The children ask how it is possible that the land was still burning. Nia's answer somberly reveals the gravity of the threat that is pursuing them.
     Nia wiped her eyes. When she spoke, Janner heard the tremble of anger in her voice. “Gnag has hate enough in his heart to melt the very foundations of the castle, down to the bones of the isles itself. He won’t rest until Anniera sinks into the sea.”
    “But why?” Janner asked. “Why does he hate it so much? Who is he, even?”
    “Who knows? When it rages long enough, hate doesn’t need a reason. It burns for the sake of its own heat and devours whatever, or whomever, is set before it. Before the war, rumor came to us about an evil in the mountains—but Throg is a long way from Anniera. We never imagined it would come to us.” Nia closed her eyes. “By the time we realized the Fangs were after Anniera, it was too late. Your father believed the Symian Strait would protect us—or at least give us time to mount a defense.” She shook her head and looked at the children. “The point is, Gnag seemed to come from nowhere, like a crash of lightning. He wanted Anniera. He wanted us dead.” (p. 9,10)

And so, the book begins against the backdrop of an evil entity seeking out their destruction from whom they hope to find haven soon in the Green Hollows, just beyond the burning Anniera. Gnag dwells to the south of the Hollows in the Castle Throg where he “broods on the world’s destruction.” But the Hollows are presumably a sanctuary for several reasons. The folk there are a strong, determined people who have never liked outsiders and have been diligent to keep the Hollows isolated. The land is also protected by a massive, treacherous mountain range that separates it from Gnog's dwelling place; and the deep, twisted forest of Blackwood (whom no one has ever survived) surrounds the Hollows on the east and north. The west is open to the sea. Beside all that, Gnag would not expect to find them in his own back yard—who would be foolish enough to seek refuge there?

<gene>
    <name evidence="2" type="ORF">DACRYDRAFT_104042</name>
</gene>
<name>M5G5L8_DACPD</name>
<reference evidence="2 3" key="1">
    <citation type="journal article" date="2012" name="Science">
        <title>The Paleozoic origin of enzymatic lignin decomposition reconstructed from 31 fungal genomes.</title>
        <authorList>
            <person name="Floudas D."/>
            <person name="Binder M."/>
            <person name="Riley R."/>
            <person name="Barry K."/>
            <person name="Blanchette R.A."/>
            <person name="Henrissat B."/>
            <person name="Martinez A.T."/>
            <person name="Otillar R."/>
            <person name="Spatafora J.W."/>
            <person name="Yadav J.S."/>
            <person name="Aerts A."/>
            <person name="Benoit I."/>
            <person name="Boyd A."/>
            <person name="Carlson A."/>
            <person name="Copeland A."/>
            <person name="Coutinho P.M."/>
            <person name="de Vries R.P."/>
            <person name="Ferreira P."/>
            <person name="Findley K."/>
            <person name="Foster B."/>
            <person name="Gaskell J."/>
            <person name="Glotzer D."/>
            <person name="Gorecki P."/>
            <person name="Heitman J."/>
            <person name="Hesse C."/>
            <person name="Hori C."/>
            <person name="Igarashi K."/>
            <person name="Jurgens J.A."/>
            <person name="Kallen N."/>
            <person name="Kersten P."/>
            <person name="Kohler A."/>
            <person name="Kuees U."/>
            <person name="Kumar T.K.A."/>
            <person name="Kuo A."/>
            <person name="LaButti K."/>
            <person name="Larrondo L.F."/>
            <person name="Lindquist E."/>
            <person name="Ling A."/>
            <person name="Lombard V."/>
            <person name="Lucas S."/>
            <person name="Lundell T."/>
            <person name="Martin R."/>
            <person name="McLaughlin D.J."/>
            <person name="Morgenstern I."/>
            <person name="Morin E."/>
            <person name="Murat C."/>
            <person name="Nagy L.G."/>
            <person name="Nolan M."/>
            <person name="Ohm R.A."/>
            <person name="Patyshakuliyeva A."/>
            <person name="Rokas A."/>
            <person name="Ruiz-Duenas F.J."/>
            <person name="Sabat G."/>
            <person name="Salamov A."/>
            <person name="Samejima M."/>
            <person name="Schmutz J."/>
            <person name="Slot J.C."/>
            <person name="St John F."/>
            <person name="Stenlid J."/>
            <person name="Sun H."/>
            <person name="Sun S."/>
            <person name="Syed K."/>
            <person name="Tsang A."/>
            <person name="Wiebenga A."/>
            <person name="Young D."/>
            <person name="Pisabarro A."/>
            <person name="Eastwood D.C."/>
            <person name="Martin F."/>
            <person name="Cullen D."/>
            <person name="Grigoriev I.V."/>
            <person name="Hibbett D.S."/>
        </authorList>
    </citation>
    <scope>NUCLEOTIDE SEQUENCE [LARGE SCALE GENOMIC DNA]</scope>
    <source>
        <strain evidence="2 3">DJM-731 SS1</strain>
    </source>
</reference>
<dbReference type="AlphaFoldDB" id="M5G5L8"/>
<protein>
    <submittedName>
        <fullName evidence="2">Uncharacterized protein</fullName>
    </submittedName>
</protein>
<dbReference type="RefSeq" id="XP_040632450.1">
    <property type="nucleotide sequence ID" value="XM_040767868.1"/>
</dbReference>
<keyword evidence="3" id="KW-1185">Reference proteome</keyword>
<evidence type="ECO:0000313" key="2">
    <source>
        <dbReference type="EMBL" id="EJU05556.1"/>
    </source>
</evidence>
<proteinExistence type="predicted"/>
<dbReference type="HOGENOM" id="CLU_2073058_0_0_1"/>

Nia is not absolutely certain, but she thinks Gnag made his army of fangs from people. It is probably so. Somewhere in all of the dangers and battles they have been through, Kalmar has fallen victim to this. He was transformed into a Grey Fang, a wolf whose vicious animal appetites overwhelm him at times, though he has learned to control much of it. His eyes are blue, as they were before, but his whole appearance is brutish having a snout, wolfish teeth, and dog-like ears that lay back on his head when he’s sorrowful or embarrassed.

The Green Hollows promises peace and safety, but there is trouble. The Hollow folk hate fangs. Kalmar would have been lynched and murdered if not for Nia’s call for turalay, in which she vouches for Kalmar’s behavior upon pain of the same punishment Kalmar would suffer should he violate his probation.

The family settles in the home of their father’s friend (their father has been lost) and they begin life in the Hollows. It is hard as the children face the brutal tauntings and threats of their schoolmates day in and day out. This becomes quite intense during PT (pummelry training), a class in which Janner and Kalmar are up against those who are at least a year or two older.